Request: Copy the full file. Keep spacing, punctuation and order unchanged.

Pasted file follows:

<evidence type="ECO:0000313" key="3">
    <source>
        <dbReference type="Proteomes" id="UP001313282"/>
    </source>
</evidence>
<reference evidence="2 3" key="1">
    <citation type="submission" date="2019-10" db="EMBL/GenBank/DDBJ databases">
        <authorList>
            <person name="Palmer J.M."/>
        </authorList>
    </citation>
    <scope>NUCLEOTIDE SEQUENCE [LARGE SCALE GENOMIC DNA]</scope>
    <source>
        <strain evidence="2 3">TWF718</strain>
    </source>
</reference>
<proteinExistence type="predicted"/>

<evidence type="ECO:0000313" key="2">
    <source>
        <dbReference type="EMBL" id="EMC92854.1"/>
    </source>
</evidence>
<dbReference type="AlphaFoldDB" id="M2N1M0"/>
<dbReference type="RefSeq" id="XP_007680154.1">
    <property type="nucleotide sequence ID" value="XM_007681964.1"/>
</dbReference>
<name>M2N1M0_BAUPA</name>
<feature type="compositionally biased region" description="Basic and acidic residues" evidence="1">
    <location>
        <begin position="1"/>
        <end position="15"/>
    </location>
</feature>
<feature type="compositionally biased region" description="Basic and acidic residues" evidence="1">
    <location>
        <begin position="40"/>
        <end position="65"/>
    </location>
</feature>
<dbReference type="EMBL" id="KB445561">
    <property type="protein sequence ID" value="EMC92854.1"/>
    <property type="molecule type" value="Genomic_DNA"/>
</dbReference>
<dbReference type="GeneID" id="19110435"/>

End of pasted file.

<evidence type="ECO:0000313" key="3">
    <source>
        <dbReference type="Proteomes" id="UP001313282"/>
    </source>
</evidence>
<reference evidence="2 3" key="1">
    <citation type="submission" date="2019-10" db="EMBL/GenBank/DDBJ databases">
        <authorList>
            <person name="Palmer J.M."/>
        </authorList>
    </citation>
    <scope>NUCLEOTIDE SEQUENCE [LARGE SCALE GENOMIC DNA]</scope>
    <source>
        <strain evidence="2 3">TWF718</strain>
    </source>
</reference>
<proteinExistence type="predicted"/>

<evidence type="ECO:0000313" key="2">
    <source>
        <dbReference type="EMBL" id="EMC92854.1"/>
    </source>
</evidence>
<dbReference type="AlphaFoldDB" id="M2N1M0"/>
<dbReference type="RefSeq" id="XP_007680154.1">
    <property type="nucleotide sequence ID" value="XM_007681964.1"/>
</dbReference>
<name>M2N1M0_BAUPA</name>
<feature type="compositionally biased region" description="Basic and acidic residues" evidence="1">
    <location>
        <begin position="1"/>
        <end position="15"/>
    </location>
</feature>
<feature type="compositionally biased region" description="Basic and acidic residues" evidence="1">
    <location>
        <begin position="40"/>
        <end position="65"/>
    </location>
</feature>
<dbReference type="EMBL" id="KB445561">
    <property type="protein sequence ID" value="EMC92854.1"/>
    <property type="molecule type" value="Genomic_DNA"/>
</dbReference>
<dbReference type="GeneID" id="19110435"/>